Equitable Life's management and former board have come under heavy fire in the Penrose report, with former directors described as being inadequately skilled to know they were being kept in the dark by the management team.
In his key findings, Penrose identifies that as early as 1983 the society's executive management had decided to meet the cost of its annuity guarantees from final bonuses, a decision not communicated to the board until 10 years later and not to policyholders until 1995.
He describes Roy Ranson, who between 1982 and 1992 was the appointed actuary and from 1992 to 1997 was both appointed actuary and chief executive, as “highly intelligent and articulate, but manipulative” and “autocratic”.
Penrose says the board was presented with technical and financial information but in a fragmented way so that it was unlikely to be able to build up a picture of the society's overall situation.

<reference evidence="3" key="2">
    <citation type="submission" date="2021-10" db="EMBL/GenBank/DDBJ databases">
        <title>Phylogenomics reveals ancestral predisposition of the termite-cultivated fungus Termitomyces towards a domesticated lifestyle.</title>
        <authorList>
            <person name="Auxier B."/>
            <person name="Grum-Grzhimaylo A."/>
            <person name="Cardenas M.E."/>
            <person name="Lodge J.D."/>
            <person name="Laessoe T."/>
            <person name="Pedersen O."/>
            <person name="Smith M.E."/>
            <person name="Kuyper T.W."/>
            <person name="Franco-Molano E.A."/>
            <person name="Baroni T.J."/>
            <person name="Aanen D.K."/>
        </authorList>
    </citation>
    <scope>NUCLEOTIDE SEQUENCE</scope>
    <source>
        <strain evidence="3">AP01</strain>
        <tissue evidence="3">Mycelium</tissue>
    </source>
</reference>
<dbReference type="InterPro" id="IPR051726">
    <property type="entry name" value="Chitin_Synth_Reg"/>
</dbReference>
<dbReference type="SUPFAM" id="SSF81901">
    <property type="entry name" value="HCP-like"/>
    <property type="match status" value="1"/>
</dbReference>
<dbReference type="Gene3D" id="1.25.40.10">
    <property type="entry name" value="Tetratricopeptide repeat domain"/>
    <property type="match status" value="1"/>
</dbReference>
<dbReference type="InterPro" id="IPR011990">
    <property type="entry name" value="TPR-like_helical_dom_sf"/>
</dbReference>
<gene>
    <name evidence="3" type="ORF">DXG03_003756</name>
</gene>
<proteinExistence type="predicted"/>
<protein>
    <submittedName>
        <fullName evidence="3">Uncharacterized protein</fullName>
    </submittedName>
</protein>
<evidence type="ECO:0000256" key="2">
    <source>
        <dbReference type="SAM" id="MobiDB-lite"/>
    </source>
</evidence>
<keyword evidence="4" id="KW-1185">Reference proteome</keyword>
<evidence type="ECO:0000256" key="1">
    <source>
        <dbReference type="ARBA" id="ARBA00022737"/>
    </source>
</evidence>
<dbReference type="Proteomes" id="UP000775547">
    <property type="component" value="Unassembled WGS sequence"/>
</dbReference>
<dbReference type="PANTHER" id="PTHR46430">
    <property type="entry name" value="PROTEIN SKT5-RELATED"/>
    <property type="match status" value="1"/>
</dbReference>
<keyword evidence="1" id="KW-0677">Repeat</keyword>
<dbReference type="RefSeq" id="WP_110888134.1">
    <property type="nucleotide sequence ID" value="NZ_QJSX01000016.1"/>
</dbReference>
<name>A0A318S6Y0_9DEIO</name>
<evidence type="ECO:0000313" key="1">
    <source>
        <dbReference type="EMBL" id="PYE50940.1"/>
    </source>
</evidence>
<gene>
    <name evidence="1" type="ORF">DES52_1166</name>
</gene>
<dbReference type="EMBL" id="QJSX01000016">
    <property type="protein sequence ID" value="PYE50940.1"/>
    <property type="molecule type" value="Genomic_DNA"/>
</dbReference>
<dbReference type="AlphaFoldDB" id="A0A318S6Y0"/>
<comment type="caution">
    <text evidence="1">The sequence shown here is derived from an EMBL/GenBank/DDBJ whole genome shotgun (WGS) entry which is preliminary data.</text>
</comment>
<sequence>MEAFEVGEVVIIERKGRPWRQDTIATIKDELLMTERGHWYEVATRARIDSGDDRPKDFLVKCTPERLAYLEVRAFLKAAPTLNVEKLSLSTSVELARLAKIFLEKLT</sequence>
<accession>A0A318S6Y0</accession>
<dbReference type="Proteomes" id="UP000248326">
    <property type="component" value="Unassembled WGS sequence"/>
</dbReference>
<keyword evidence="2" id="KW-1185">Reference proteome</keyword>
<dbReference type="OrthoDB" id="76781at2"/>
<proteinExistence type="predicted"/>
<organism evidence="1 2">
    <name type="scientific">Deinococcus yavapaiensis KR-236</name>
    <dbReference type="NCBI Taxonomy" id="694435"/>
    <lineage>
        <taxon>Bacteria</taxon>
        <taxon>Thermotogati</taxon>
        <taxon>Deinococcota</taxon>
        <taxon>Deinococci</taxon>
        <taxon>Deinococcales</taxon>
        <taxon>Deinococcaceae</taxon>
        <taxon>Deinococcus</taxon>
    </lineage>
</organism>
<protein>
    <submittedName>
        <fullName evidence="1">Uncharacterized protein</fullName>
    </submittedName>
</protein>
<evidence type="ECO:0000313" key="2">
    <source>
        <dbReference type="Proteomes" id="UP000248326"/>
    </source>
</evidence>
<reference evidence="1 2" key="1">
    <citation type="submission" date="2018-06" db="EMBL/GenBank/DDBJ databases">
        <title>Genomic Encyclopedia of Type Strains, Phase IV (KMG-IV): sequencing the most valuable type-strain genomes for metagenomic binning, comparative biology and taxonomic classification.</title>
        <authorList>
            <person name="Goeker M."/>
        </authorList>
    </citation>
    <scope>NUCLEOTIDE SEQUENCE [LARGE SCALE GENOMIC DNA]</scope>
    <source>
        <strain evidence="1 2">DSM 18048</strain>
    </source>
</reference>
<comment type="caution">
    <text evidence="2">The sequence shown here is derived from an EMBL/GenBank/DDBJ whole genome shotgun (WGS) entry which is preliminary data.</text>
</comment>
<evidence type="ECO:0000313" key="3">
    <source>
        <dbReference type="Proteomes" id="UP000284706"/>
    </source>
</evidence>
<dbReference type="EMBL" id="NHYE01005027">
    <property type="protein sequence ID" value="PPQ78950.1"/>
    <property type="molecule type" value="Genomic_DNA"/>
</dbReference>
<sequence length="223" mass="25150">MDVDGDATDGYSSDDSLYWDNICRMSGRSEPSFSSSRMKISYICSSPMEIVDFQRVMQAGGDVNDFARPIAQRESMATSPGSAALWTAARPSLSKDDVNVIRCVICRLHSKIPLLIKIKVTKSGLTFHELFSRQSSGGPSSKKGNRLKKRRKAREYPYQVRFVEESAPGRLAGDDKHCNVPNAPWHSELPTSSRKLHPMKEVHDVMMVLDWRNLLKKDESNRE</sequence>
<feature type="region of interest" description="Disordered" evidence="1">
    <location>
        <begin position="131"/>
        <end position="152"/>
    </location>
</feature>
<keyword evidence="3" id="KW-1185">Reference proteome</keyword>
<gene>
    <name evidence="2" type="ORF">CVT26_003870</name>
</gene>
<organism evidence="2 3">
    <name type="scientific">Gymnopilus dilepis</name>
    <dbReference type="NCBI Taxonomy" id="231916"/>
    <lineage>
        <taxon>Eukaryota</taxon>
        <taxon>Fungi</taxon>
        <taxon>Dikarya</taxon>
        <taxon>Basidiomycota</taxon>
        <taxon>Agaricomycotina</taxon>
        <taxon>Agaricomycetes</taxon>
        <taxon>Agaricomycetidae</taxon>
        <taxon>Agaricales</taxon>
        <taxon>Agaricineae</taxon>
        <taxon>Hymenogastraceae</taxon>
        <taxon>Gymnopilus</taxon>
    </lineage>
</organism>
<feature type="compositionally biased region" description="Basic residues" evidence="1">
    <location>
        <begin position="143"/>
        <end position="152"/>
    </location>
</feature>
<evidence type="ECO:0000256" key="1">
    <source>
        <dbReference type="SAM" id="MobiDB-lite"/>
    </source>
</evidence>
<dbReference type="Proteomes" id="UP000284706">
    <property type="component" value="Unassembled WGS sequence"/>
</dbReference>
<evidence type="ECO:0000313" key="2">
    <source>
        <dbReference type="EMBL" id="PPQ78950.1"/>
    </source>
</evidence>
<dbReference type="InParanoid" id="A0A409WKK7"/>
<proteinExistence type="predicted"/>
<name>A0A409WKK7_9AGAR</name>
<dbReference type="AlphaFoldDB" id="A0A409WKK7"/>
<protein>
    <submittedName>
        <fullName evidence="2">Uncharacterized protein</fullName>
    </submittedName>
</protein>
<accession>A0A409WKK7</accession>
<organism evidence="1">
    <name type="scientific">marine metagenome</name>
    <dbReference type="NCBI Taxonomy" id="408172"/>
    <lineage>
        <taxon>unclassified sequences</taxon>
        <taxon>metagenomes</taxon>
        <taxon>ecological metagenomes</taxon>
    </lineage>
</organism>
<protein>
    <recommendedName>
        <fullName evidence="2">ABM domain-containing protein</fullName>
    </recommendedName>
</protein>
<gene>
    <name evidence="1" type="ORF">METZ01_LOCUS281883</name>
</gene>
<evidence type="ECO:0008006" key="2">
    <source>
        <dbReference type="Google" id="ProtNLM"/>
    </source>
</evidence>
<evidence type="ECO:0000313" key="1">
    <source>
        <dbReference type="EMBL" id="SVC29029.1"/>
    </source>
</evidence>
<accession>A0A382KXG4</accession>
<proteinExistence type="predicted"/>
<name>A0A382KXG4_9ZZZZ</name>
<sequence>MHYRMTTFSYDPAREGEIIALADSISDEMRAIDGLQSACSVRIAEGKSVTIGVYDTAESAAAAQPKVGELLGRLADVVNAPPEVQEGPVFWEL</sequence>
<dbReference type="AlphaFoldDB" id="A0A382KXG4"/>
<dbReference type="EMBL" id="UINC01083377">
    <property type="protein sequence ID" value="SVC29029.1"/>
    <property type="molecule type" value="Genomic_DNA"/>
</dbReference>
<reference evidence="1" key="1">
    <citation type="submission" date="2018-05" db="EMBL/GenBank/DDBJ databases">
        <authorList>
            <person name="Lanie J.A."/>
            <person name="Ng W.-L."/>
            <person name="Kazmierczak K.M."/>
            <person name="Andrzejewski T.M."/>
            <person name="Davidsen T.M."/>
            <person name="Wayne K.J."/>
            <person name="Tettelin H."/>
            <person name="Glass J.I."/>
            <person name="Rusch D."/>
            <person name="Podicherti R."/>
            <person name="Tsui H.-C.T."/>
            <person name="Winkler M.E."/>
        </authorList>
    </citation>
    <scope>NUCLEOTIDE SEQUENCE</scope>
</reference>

Ranson's successor as app-ointed actuary in 1997 was Chris Headdon, who took over as chief executive when Alan Nash resigned in 2000. Penrose says he did not “make good” the lack of information and advice on actuarial matters that occurred in Ranson's time.
Penrose describes the skills of Equitable's former board as inadequate for the job, believing it never got to grips with the society's financial situation.
He says: “Equitable's non-executive directors were so wholly dependent on actuarial input from the executive and in particular the chief executive/actuary that they were largely incapable of exercising any influence on the actuarial management of the society.”